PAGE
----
Former President Miguel Angel Rodríguez (1998-2002), who has been under investigation for alleged corruption for well over a year and a half, faced new allegations last week when the daily La Nación reported a business controlled by Rodríguez received funds from companies selling reinsurance to the National Insurance Institute (INS).
According to the daily, Inversiones Denisse, a Panamanian company in which Rodríguez was the majority shareholder, received $150,000 from London-based reinsurance company PWS in 1999 and 2000.
PWS had inflated the insurance policies of the Costa Rican Electricity Institute (ICE) to create a discretionary fund of $1.6 million, the daily reported.
According to Adam Bragg, a PWS representative, then-INS president Cristóbal Zawadski asked the company to overcharge on the ICE policies to create a fund “to cover training and travel costs.” Bragg said PWS then distributed the funds as Zawadski directed, according to La Nación.
PWS has since denied Bragg’s comments, made in August 2005 – and, when INS sent two officials to London to find out how PWS spent the extra funds, PWS refused to reveal the information, the daily reported. The institute has opened legal proceedings against the company in England in an attempt to force PWS’ hand, according La Nación, and the outgoing British Ambassador to Costa Rica, Georgina Butler, promised INS this week that her government will do whatever possible to help in the investigations.
Mexico-based reinsurance firm Guy Carpenter Reinmex paid $47,465 to Inversiones Denisse in 2001, according to the daily.
Rodríguez told La Nación – whose reporting played a key role in revealing the corruption cases that shook the country in 2004 and put Rodríguez, fellow ex-President Rafael Angel Calderón and other former public officials in preventive detention – that he would not comment on the story.
His lawyer, Rafael Gairaud, said Rodríguez had been unaware of the origin of the payments in question, as he had not been the administrator of the account.
Rodríguez stepped down from his post as Secretary General of the Organization of American States (OAS) in October 2004 to face the corruption allegations against him, and was arrested upon his return to Costa Rica. The nation watched on live TV as he was led off the plane in handcuffs; Rodríguez maintains this treatment was unjustified, since he’d returned to Costa Rica voluntarily.
He is accused of receiving kickbacks from multinational telecommunications firm Alcatel in connection with the company’s contract with ICE.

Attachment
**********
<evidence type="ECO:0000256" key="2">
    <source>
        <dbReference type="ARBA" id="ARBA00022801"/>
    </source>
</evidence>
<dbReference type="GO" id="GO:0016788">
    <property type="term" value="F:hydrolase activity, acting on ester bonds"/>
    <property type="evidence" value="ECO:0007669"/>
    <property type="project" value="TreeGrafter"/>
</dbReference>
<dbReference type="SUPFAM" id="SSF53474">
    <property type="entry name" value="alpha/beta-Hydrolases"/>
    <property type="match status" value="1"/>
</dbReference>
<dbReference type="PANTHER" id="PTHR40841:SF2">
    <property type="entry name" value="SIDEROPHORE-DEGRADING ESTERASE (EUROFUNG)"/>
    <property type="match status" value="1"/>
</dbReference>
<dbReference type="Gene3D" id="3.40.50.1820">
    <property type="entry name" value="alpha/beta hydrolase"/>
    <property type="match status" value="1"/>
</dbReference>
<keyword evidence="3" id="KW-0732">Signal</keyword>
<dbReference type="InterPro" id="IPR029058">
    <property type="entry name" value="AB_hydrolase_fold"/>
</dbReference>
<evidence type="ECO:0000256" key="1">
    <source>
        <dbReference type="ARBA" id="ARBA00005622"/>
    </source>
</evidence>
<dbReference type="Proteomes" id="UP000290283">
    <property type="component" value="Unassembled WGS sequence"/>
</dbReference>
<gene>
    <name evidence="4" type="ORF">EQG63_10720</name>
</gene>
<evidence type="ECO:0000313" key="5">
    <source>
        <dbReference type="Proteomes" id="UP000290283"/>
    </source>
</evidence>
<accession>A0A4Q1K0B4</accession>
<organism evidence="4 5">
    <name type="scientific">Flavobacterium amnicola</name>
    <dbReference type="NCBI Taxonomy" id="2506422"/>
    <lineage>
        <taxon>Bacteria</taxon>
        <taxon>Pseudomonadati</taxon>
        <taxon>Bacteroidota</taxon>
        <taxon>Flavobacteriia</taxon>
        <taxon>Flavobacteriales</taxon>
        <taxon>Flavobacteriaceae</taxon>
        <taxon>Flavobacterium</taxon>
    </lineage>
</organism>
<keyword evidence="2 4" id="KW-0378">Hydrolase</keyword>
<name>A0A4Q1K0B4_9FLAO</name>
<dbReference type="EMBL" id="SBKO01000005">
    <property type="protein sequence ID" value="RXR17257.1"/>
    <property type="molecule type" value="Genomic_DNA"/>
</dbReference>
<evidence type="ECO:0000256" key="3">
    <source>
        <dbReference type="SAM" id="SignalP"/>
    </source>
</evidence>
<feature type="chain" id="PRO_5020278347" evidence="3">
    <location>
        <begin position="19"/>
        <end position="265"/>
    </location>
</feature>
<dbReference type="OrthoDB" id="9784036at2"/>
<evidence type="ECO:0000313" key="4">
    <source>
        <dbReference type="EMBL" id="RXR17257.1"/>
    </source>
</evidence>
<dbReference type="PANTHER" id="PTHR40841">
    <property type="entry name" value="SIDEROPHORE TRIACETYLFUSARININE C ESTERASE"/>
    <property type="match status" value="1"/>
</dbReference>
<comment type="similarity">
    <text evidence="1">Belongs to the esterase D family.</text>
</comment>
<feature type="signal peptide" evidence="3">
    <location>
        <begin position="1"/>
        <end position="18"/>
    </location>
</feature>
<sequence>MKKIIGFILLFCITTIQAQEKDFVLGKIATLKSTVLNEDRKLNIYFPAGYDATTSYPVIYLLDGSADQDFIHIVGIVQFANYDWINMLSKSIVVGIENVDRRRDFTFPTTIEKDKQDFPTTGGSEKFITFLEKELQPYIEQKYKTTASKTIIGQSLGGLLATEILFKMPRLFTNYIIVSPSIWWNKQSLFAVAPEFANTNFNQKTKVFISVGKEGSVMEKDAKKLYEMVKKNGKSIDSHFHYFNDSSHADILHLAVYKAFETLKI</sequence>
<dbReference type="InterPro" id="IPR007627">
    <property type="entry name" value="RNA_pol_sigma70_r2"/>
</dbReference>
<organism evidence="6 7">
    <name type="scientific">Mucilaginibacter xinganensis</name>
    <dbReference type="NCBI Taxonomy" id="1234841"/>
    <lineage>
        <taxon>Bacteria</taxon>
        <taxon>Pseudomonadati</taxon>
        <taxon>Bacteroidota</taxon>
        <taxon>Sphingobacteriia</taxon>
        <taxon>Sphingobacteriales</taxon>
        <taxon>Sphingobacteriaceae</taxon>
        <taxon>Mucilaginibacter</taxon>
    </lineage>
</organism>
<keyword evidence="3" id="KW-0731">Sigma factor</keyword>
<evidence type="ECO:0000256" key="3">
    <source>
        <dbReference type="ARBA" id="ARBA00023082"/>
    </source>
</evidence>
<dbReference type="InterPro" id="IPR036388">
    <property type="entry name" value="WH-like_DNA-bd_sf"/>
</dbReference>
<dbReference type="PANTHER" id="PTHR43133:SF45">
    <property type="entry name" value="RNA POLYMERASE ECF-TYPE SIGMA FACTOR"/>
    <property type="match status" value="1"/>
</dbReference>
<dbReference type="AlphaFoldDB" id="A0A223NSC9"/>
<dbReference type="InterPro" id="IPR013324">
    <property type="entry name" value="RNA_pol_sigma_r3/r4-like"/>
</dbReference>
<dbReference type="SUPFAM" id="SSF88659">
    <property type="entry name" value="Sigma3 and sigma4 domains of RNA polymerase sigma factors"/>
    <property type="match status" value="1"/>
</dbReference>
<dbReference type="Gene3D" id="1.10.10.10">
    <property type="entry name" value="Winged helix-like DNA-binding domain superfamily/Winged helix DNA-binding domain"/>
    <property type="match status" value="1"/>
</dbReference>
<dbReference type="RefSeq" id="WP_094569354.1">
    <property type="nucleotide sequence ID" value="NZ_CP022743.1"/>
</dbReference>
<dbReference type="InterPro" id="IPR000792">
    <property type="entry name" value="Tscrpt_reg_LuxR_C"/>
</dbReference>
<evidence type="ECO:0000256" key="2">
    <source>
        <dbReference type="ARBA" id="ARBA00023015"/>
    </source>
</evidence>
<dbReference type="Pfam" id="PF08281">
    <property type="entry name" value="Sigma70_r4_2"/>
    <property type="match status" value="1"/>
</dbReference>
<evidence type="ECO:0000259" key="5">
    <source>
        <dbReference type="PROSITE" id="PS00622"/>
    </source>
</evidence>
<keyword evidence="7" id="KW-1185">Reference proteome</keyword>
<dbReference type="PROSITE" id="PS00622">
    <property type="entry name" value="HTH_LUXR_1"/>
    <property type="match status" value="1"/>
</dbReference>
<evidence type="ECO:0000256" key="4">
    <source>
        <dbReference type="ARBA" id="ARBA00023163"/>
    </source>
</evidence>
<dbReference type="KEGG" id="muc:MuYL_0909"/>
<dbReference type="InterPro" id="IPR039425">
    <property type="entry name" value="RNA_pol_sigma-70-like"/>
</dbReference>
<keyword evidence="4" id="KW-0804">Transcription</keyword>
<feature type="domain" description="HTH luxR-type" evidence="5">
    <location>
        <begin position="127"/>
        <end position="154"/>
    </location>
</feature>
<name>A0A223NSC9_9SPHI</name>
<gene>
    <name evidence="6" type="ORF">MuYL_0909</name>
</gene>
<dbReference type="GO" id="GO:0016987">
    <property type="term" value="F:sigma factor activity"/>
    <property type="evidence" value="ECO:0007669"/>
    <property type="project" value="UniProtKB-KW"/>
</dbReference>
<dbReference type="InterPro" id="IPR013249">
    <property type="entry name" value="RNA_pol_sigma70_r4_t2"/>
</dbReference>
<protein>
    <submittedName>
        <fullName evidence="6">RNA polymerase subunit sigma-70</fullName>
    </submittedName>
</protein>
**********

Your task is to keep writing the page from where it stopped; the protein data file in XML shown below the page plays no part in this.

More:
More than two years after the massive corruption scandals began to become public, and more than a year and a half since Calderón and Rodríguez were arrested in connection with the cases, advances in the investigation have been few and far between of late, according to the daily La República.
The Prosecutor’s Office claims the Judicial Investigation Police (OIJ) are responsible for the delay, the daily reported.
The organization has missed several deadlines for presenting reports to the Prosecutor’s Office, thereby preventing prosecutors from determining whether enough evidence exists to bring the cases to trial.
Both cases involve alleged kickbacks related to contracts between the Costa Rican government and foreign companies. Chief Prosecutor Francisco Dall’Anese told the daily that Calderón’s case, involving a medical equipment contract between the Social Security System (Caja) and Corporación Fischel, has become more complex and requires further investigation.
Lawyers for both former heads of state told the daily they hope the investigations are concluded as soon as possible.
Juan Marcos Rivero, Calderón’s lawyer, said it’s incomprehensible that his client was deprived of his liberty for a year if authorities had no proof. Both Calderón and Rodríguez served a series of preventive detention orders – with stints at their respective homes and at the penitentiary La Reforma – for approximately one year before being released on bail.
Of the other suspects in the cases, only two remain under house arrest: José Antonio Lobo, the former ICE board member who accused Rodríguez of involvement, and Edgar Valverde, former manager of Alcatel for Costa Rica, according to La República.